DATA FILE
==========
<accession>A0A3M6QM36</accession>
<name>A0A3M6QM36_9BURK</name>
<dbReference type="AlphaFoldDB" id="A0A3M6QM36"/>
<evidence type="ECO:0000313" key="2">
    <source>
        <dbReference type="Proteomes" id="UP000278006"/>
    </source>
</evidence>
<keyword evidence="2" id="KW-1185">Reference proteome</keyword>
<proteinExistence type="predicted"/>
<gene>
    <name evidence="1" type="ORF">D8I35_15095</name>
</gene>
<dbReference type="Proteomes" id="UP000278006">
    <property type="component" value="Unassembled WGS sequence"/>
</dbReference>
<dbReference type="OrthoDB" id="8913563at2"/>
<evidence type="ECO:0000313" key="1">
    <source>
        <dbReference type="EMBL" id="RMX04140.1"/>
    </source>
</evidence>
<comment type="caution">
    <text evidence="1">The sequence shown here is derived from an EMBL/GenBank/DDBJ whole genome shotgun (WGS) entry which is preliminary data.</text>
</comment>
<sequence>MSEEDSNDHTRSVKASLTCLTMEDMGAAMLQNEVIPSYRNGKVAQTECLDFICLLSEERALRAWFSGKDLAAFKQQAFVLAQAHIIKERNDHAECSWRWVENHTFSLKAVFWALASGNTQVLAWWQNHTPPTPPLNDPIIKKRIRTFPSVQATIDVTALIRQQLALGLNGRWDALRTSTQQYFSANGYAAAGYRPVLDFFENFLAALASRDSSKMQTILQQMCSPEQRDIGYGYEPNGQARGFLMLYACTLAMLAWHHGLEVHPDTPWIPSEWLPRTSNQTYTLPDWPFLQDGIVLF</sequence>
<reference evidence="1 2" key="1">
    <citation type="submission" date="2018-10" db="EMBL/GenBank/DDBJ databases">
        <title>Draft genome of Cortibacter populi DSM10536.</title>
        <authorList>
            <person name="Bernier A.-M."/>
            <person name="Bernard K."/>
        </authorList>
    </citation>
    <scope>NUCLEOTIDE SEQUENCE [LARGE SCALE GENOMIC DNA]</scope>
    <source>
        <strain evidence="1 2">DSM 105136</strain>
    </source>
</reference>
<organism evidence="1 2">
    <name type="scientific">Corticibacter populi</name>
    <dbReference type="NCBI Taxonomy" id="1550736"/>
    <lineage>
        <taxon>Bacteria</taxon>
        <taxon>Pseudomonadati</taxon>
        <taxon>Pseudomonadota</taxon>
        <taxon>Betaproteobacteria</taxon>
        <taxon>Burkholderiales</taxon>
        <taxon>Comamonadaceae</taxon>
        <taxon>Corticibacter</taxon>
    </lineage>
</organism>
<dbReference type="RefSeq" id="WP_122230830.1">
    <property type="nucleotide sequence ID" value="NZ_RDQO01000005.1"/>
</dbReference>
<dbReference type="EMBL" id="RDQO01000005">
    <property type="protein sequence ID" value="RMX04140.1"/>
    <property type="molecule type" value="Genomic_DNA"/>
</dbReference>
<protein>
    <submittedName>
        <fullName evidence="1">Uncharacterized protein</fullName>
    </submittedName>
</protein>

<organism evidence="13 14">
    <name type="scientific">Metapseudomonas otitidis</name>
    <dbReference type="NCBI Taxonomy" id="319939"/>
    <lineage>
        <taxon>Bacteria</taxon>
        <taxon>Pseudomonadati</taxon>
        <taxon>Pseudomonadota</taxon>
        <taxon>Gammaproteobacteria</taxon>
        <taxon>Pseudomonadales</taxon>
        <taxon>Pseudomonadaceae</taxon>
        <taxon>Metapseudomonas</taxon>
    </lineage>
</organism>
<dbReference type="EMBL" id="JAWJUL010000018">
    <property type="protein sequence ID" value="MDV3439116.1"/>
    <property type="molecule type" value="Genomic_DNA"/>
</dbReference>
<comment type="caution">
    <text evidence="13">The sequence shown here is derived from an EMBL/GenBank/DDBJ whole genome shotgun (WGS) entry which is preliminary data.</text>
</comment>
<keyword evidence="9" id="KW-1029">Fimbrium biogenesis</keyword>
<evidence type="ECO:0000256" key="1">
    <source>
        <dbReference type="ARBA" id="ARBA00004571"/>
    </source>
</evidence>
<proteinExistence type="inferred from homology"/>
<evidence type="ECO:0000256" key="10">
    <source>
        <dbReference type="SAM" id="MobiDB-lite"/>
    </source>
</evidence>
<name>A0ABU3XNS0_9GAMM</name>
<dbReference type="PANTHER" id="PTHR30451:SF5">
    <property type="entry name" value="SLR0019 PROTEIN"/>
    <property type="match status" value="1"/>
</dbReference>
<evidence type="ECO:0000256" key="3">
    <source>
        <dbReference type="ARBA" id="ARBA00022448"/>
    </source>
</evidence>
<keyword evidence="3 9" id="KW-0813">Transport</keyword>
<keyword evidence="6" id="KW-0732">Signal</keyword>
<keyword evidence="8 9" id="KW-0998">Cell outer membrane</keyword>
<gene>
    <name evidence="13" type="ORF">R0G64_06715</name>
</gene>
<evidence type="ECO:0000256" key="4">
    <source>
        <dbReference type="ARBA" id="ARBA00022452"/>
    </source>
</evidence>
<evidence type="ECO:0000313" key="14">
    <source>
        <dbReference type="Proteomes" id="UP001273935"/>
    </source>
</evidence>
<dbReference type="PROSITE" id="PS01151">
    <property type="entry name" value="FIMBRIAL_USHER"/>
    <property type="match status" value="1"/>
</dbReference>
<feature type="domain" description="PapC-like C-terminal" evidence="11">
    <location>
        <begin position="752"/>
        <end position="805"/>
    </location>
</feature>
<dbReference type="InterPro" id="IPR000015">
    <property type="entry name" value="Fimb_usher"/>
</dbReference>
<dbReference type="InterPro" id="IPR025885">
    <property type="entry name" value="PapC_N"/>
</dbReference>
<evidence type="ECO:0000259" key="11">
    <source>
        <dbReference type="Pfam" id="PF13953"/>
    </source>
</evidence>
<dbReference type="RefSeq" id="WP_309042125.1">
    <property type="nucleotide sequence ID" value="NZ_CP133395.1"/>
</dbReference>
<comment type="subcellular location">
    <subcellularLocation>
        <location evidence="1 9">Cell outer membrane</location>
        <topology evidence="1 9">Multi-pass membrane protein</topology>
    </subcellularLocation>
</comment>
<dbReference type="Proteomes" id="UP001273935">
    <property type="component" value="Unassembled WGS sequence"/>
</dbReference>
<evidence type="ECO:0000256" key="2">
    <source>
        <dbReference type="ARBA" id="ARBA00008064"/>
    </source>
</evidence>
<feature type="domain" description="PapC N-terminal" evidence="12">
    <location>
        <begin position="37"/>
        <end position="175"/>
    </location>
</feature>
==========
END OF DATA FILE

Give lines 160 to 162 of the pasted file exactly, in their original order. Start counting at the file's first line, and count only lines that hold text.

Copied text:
</evidence>
<feature type="domain" description="PapC N-terminal" evidence="12">
    <location>